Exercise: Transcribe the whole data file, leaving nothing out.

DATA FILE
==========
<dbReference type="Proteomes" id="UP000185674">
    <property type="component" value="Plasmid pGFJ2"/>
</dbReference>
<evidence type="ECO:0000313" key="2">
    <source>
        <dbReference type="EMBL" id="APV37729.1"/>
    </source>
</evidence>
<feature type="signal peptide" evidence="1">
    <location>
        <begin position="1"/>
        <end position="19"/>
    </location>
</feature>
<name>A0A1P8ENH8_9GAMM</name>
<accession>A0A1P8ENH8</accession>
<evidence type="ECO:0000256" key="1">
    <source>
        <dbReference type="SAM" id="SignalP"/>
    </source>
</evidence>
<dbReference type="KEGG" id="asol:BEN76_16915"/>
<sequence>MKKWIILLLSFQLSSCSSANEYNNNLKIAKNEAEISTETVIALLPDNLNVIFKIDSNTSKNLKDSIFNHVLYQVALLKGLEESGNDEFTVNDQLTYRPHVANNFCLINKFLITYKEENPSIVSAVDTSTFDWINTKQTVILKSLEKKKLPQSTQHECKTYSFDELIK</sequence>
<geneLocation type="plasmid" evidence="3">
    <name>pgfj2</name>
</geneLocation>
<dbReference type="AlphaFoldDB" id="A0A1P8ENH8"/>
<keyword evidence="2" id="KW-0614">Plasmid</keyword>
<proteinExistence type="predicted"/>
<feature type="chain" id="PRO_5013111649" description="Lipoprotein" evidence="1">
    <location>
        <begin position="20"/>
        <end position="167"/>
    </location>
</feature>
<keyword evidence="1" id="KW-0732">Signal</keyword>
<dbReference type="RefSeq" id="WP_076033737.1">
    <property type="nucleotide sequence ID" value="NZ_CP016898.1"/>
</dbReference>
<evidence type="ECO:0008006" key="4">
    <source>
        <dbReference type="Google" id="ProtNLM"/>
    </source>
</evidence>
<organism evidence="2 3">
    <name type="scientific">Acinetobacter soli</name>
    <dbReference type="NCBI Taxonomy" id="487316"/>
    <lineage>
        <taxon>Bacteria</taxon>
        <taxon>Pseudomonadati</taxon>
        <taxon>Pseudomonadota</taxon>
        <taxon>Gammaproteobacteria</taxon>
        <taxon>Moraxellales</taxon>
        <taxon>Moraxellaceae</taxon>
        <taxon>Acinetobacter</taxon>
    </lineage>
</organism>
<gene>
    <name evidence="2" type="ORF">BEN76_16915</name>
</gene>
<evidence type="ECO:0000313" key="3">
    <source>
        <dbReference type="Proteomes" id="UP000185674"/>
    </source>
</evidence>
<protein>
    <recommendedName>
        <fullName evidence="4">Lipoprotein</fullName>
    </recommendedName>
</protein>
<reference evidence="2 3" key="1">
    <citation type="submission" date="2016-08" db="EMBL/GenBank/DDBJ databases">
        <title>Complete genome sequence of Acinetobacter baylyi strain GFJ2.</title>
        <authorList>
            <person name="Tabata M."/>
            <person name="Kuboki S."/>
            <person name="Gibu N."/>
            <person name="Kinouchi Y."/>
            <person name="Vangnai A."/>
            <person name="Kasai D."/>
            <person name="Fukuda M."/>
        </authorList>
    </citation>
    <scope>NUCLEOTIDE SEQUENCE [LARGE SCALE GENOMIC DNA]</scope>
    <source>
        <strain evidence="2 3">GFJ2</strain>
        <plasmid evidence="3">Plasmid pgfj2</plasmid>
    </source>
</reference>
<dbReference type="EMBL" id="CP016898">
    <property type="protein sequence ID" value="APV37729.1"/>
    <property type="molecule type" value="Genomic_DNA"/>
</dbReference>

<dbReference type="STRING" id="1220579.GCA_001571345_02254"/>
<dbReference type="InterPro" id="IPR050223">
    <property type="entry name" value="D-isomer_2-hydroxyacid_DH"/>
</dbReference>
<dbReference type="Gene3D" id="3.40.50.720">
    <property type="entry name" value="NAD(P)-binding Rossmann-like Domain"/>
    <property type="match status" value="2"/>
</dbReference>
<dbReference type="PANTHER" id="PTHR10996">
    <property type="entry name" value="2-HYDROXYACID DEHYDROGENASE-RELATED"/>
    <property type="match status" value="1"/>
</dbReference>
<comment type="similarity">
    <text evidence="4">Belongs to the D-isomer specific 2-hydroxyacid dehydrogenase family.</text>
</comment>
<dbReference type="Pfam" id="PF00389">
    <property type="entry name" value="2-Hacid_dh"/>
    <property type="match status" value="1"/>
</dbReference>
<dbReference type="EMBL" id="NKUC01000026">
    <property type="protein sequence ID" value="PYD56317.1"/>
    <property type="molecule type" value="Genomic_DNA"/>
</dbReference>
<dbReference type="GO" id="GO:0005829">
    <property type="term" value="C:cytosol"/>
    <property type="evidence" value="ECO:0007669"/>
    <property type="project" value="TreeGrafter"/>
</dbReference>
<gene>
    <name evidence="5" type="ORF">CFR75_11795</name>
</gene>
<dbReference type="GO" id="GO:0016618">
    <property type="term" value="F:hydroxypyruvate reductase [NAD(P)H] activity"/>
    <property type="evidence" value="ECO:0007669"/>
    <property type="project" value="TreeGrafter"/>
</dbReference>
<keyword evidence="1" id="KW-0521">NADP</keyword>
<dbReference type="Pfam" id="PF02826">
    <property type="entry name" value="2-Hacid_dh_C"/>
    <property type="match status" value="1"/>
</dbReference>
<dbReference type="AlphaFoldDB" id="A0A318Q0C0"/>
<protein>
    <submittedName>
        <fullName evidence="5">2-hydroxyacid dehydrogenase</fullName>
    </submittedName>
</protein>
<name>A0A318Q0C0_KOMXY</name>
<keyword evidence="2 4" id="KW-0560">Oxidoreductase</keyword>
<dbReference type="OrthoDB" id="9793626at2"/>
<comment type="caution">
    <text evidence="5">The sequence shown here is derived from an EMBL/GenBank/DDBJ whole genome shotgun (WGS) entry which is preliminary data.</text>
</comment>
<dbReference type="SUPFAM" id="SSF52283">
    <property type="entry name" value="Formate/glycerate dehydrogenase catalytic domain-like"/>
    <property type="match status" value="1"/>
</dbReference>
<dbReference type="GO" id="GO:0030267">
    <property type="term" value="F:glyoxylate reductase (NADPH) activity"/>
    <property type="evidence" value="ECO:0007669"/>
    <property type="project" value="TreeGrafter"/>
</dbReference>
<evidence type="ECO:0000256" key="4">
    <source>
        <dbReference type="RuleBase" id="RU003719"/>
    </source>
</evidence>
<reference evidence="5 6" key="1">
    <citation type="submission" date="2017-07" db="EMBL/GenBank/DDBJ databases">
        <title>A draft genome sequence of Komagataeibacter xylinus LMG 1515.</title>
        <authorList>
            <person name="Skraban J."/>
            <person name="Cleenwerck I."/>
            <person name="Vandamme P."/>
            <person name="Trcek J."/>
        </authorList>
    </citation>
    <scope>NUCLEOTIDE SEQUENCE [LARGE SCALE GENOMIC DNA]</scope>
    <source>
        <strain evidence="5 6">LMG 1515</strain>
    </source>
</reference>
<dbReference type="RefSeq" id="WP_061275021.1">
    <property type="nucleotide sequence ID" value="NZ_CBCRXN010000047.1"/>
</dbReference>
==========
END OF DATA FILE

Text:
<dbReference type="Proteomes" id="UP000185674">
    <property type="component" value="Plasmid pGFJ2"/>
</dbReference>
<evidence type="ECO:0000313" key="2">
    <source>
        <dbReference type="EMBL" id="APV37729.1"/>
    </source>
</evidence>
<feature type="signal peptide" evidence="1">
    <location>
        <begin position="1"/>
        <end position="19"/>
    </location>
</feature>
<name>A0A1P8ENH8_9GAMM</name>
<accession>A0A1P8ENH8</accession>
<evidence type="ECO:0000256" key="1">
    <source>
        <dbReference type="SAM" id="SignalP"/>
    </source>
</evidence>
<dbReference type="KEGG" id="asol:BEN76_16915"/>
<sequence>MKKWIILLLSFQLSSCSSANEYNNNLKIAKNEAEISTETVIALLPDNLNVIFKIDSNTSKNLKDSIFNHVLYQVALLKGLEESGNDEFTVNDQLTYRPHVANNFCLINKFLITYKEENPSIVSAVDTSTFDWINTKQTVILKSLEKKKLPQSTQHECKTYSFDELIK</sequence>
<geneLocation type="plasmid" evidence="3">
    <name>pgfj2</name>
</geneLocation>
<dbReference type="AlphaFoldDB" id="A0A1P8ENH8"/>
<keyword evidence="2" id="KW-0614">Plasmid</keyword>
<proteinExistence type="predicted"/>
<feature type="chain" id="PRO_5013111649" description="Lipoprotein" evidence="1">
    <location>
        <begin position="20"/>
        <end position="167"/>
    </location>
</feature>
<keyword evidence="1" id="KW-0732">Signal</keyword>
<dbReference type="RefSeq" id="WP_076033737.1">
    <property type="nucleotide sequence ID" value="NZ_CP016898.1"/>
</dbReference>
<evidence type="ECO:0008006" key="4">
    <source>
        <dbReference type="Google" id="ProtNLM"/>
    </source>
</evidence>
<organism evidence="2 3">
    <name type="scientific">Acinetobacter soli</name>
    <dbReference type="NCBI Taxonomy" id="487316"/>
    <lineage>
        <taxon>Bacteria</taxon>
        <taxon>Pseudomonadati</taxon>
        <taxon>Pseudomonadota</taxon>
        <taxon>Gammaproteobacteria</taxon>
        <taxon>Moraxellales</taxon>
        <taxon>Moraxellaceae</taxon>
        <taxon>Acinetobacter</taxon>
    </lineage>
</organism>
<gene>
    <name evidence="2" type="ORF">BEN76_16915</name>
</gene>
<evidence type="ECO:0000313" key="3">
    <source>
        <dbReference type="Proteomes" id="UP000185674"/>
    </source>
</evidence>
<protein>
    <recommendedName>
        <fullName evidence="4">Lipoprotein</fullName>
    </recommendedName>
</protein>
<reference evidence="2 3" key="1">
    <citation type="submission" date="2016-08" db="EMBL/GenBank/DDBJ databases">
        <title>Complete genome sequence of Acinetobacter baylyi strain GFJ2.</title>
        <authorList>
            <person name="Tabata M."/>
            <person name="Kuboki S."/>
            <person name="Gibu N."/>
            <person name="Kinouchi Y."/>
            <person name="Vangnai A."/>
            <person name="Kasai D."/>
            <person name="Fukuda M."/>
        </authorList>
    </citation>
    <scope>NUCLEOTIDE SEQUENCE [LARGE SCALE GENOMIC DNA]</scope>
    <source>
        <strain evidence="2 3">GFJ2</strain>
        <plasmid evidence="3">Plasmid pgfj2</plasmid>
    </source>
</reference>
<dbReference type="EMBL" id="CP016898">
    <property type="protein sequence ID" value="APV37729.1"/>
    <property type="molecule type" value="Genomic_DNA"/>
</dbReference>

<dbReference type="STRING" id="1220579.GCA_001571345_02254"/>
<dbReference type="InterPro" id="IPR050223">
    <property type="entry name" value="D-isomer_2-hydroxyacid_DH"/>
</dbReference>
<dbReference type="Gene3D" id="3.40.50.720">
    <property type="entry name" value="NAD(P)-binding Rossmann-like Domain"/>
    <property type="match status" value="2"/>
</dbReference>
<dbReference type="PANTHER" id="PTHR10996">
    <property type="entry name" value="2-HYDROXYACID DEHYDROGENASE-RELATED"/>
    <property type="match status" value="1"/>
</dbReference>
<comment type="similarity">
    <text evidence="4">Belongs to the D-isomer specific 2-hydroxyacid dehydrogenase family.</text>
</comment>
<dbReference type="Pfam" id="PF00389">
    <property type="entry name" value="2-Hacid_dh"/>
    <property type="match status" value="1"/>
</dbReference>
<dbReference type="EMBL" id="NKUC01000026">
    <property type="protein sequence ID" value="PYD56317.1"/>
    <property type="molecule type" value="Genomic_DNA"/>
</dbReference>
<dbReference type="GO" id="GO:0005829">
    <property type="term" value="C:cytosol"/>
    <property type="evidence" value="ECO:0007669"/>
    <property type="project" value="TreeGrafter"/>
</dbReference>
<gene>
    <name evidence="5" type="ORF">CFR75_11795</name>
</gene>
<dbReference type="GO" id="GO:0016618">
    <property type="term" value="F:hydroxypyruvate reductase [NAD(P)H] activity"/>
    <property type="evidence" value="ECO:0007669"/>
    <property type="project" value="TreeGrafter"/>
</dbReference>
<keyword evidence="1" id="KW-0521">NADP</keyword>
<dbReference type="Pfam" id="PF02826">
    <property type="entry name" value="2-Hacid_dh_C"/>
    <property type="match status" value="1"/>
</dbReference>
<dbReference type="AlphaFoldDB" id="A0A318Q0C0"/>
<protein>
    <submittedName>
        <fullName evidence="5">2-hydroxyacid dehydrogenase</fullName>
    </submittedName>
</protein>
<name>A0A318Q0C0_KOMXY</name>
<keyword evidence="2 4" id="KW-0560">Oxidoreductase</keyword>
<dbReference type="OrthoDB" id="9793626at2"/>
<comment type="caution">
    <text evidence="5">The sequence shown here is derived from an EMBL/GenBank/DDBJ whole genome shotgun (WGS) entry which is preliminary data.</text>
</comment>
<dbReference type="SUPFAM" id="SSF52283">
    <property type="entry name" value="Formate/glycerate dehydrogenase catalytic domain-like"/>
    <property type="match status" value="1"/>
</dbReference>
<dbReference type="GO" id="GO:0030267">
    <property type="term" value="F:glyoxylate reductase (NADPH) activity"/>
    <property type="evidence" value="ECO:0007669"/>
    <property type="project" value="TreeGrafter"/>
</dbReference>
<evidence type="ECO:0000256" key="4">
    <source>
        <dbReference type="RuleBase" id="RU003719"/>
    </source>
</evidence>
<reference evidence="5 6" key="1">
    <citation type="submission" date="2017-07" db="EMBL/GenBank/DDBJ databases">
        <title>A draft genome sequence of Komagataeibacter xylinus LMG 1515.</title>
        <authorList>
            <person name="Skraban J."/>
            <person name="Cleenwerck I."/>
            <person name="Vandamme P."/>
            <person name="Trcek J."/>
        </authorList>
    </citation>
    <scope>NUCLEOTIDE SEQUENCE [LARGE SCALE GENOMIC DNA]</scope>
    <source>
        <strain evidence="5 6">LMG 1515</strain>
    </source>
</reference>
<dbReference type="RefSeq" id="WP_061275021.1">
    <property type="nucleotide sequence ID" value="NZ_CBCRXN010000047.1"/>
</dbReference>